- Computer–driven espionage
- A devastating virus attack
- A hacker′s unauthorized access
- A breach of data security?
As the sophistication of computer technology has grown, so has the rate of computer–related criminal activity. Subsequently, American corporations now lose billions of dollars a year to hacking, identity theft, and other computer attacks. More than ever, businesses and professionals responsible for the critical data of countless customers and employees need to anticipate and safeguard against computer intruders and attacks.
The first book to successfully speak to the nontechnical professional in the fields of business and law on the topic of computer crime, Computer Forensics: An Essential Guide for Accountants, Lawyers, and Managers provides valuable advice on the hidden difficulties that can blindside companies and result in damaging costs.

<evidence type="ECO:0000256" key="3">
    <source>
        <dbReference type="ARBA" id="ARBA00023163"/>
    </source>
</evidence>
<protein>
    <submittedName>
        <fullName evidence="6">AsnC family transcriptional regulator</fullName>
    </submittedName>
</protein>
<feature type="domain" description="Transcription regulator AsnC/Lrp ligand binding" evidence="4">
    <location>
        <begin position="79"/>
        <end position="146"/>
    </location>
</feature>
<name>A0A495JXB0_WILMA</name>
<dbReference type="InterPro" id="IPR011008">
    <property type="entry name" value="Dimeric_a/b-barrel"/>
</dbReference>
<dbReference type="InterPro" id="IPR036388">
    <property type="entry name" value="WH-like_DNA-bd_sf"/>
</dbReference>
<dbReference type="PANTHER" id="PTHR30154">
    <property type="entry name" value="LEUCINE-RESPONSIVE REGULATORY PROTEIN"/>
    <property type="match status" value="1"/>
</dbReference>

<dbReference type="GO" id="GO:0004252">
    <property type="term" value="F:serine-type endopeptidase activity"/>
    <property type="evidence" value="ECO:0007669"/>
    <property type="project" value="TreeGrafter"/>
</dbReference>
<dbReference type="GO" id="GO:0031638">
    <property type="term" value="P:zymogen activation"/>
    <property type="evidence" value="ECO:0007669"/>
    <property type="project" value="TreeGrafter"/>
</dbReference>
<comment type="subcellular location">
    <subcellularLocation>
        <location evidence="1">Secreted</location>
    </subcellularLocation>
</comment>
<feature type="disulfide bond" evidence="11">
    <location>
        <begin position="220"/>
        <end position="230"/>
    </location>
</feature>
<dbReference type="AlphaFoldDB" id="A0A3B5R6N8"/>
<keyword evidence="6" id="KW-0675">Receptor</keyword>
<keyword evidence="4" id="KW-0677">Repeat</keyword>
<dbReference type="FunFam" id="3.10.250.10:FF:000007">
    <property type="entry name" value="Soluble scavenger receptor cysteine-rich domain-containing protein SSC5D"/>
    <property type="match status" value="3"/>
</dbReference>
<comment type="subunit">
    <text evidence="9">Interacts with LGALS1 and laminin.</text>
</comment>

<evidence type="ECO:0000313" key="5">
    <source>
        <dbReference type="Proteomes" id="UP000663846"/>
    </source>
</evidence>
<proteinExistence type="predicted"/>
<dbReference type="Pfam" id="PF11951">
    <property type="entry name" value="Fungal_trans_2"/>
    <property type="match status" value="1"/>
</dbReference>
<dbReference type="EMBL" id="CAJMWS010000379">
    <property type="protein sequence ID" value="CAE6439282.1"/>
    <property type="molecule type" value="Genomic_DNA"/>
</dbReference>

Written by industry expert Michael Sheetz, this important book provides readers with an honest look at the computer crimes that can annoy, interrupt and devastate a business. Readers are equipped not only with a solid understanding of how computers facilitate fraud and financial crime, but also how computers can be used to investigate, prosecute, and prevent these crimes.
If you want to know how to protect your company from computer crimes but have a limited technical background, this book is for you. Get Computer Forensics: An Essential Guide for Accountants, Lawyers, and Managers and get prepared.
1 A Definition of Computer Forensics.
History of Computer Forensics.
World Wide Web.
2 Basics of Computer Forensic Concepts.
Understanding Digital Evidence.
What Computer Data Is.
3 Preservation and Collection of Digital Evidence.
Rules of Evidence.
4 Analysis of Digital Evidence.
5 Reporting and Rendering the Opinion.
Preparing the Report.
6 Computer Attacks.
Hackers and Phreakz Oh My.
Hackers: Unauthorized Use and Trespassing.
Attacks from the Inside.
7 Computers as Tools for Evil.
Computers and Crime.
Auction Fraud and Retail Cons.
Counterfeiting and Forgery.
8 Computer Tools and the Forensic Examination.
Assuming Control of the Case.
Understanding the Case.
Evaluating the Evidence.
Examining the "Live" System.
Collecting Data from a Dead System.
Imaging the Drive.
9 Presenting Digital Evidence in Court.
Types of Evidence.
Legal Requirements of Evidence.
Search and Seizure.